This is just an evaluation pf what others have said. I'm a completely different person after wards. I should send my accompanist chocolates now for being such a tormentor!

  3. I don´t mind it when singers are nervous before a performance and hound the accompanist. The thing I really hate is when their singing was really bad and they go telling everyone it was the pianist's fault afterward.
    I accompany all of the singers at the school where I work and it is something that happens sometimes, usually with the really bad singers.

  4. That's interesting to hear. More often after a performance I will let everything go and say to myself "I did my best" and I would also make a personal evaluation in my head so I know how I can do better next time.

    Some accompanists I work with will apologise graciously and say "I'm so sorry for making all those mistakes ... did I fail you?"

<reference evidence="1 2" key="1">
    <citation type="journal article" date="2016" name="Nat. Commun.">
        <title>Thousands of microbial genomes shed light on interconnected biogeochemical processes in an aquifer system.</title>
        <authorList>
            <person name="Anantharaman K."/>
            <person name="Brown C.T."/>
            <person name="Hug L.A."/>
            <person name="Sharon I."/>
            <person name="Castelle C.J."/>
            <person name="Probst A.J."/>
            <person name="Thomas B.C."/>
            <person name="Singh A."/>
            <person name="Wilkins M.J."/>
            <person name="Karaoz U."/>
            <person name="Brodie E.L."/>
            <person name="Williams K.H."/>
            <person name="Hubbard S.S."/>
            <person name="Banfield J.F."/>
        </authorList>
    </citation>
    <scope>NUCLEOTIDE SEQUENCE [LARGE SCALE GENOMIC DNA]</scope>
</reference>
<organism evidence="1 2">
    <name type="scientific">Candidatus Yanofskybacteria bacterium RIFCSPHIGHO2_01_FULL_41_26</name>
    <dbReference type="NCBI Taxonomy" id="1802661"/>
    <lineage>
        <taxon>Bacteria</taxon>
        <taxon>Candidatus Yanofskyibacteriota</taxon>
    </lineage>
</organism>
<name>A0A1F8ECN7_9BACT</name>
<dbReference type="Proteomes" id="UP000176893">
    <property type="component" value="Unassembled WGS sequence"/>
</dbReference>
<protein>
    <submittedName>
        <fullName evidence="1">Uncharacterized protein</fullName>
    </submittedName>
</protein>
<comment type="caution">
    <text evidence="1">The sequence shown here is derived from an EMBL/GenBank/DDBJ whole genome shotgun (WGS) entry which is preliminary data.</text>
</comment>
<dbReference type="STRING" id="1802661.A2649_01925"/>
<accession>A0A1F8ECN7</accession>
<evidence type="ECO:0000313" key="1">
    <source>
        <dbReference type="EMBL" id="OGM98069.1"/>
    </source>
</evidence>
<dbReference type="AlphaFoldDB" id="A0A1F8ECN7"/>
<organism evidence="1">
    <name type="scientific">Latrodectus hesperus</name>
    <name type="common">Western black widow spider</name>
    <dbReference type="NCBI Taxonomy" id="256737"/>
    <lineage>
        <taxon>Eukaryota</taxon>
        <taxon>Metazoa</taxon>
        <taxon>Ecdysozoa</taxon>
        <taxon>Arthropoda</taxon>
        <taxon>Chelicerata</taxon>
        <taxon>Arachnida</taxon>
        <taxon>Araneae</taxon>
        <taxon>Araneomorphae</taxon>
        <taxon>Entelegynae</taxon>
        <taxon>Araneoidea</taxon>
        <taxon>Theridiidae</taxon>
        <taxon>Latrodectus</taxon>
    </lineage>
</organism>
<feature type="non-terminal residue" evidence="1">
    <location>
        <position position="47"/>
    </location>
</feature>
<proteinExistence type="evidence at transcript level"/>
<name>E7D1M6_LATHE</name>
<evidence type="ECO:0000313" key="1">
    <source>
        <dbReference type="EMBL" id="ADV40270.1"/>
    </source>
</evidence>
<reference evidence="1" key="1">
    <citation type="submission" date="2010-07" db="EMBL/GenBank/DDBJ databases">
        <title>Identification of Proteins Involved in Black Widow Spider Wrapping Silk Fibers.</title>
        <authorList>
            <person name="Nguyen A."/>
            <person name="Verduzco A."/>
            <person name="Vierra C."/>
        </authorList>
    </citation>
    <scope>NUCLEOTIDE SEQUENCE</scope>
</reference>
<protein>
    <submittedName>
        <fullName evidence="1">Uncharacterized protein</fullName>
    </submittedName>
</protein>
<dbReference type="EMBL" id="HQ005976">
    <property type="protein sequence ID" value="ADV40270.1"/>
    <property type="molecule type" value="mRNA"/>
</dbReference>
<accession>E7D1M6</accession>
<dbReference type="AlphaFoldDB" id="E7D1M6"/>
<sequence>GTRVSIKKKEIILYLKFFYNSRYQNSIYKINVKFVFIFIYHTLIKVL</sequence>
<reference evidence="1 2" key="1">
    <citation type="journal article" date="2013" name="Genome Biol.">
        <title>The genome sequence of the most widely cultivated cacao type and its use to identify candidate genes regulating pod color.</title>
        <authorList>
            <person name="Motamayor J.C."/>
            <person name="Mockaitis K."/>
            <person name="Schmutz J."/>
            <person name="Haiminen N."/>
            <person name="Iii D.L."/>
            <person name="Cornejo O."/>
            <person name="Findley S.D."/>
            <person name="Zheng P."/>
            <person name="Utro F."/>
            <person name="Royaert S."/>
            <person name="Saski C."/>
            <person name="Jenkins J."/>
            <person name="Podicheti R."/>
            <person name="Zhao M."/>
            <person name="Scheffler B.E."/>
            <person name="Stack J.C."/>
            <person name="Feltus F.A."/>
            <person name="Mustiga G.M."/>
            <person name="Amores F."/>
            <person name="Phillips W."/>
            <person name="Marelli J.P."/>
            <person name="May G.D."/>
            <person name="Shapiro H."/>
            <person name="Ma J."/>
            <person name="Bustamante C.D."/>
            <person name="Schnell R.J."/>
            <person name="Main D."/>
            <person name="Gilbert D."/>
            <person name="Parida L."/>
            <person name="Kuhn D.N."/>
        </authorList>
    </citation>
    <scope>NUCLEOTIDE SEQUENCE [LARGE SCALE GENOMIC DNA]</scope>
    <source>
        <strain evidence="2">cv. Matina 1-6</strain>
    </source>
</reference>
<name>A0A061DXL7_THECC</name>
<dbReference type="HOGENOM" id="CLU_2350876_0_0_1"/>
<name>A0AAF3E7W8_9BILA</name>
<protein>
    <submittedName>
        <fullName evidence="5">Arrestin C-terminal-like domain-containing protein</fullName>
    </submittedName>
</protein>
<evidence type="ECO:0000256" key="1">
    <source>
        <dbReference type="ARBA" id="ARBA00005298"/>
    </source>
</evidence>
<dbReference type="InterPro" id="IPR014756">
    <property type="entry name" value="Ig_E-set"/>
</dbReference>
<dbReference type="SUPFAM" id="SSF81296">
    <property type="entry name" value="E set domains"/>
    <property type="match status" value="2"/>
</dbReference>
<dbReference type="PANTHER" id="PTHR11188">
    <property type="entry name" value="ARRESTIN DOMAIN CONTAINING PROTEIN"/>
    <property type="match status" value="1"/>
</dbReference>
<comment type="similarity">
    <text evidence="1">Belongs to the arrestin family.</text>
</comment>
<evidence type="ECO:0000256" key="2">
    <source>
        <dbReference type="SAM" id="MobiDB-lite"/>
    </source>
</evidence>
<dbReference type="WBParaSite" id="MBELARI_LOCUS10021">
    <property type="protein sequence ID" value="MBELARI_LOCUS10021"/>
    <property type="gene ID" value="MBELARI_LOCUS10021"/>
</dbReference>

Afterwards we will get into an argument over who made the worst mistake "No I went off pictch in the th bar" "no that was because I didnt hit the bass note right ..." etc.

    If the accompanist is confident and if we get along, I won't send threats we just have a civil conversation and we will evaluate each other's findings afterwards.

    Its absurd that singers blame the pianist, do you fire a nasty yet subtle remark back?

  5. Well, since they are students and I'm the teacher, I tend to just ignore it. They are still too stupid to really know whats going on anyways.

    But I do get a bit nastier with them later on, refusing to do extra rehearsals or learning things at the last moment, or cutting them some slack in class.... until they have the good sense to change their attitude. I guess it's just human nature, and I'm a petty guy.

    With other professionals, that's usually not a problem. What's done is done.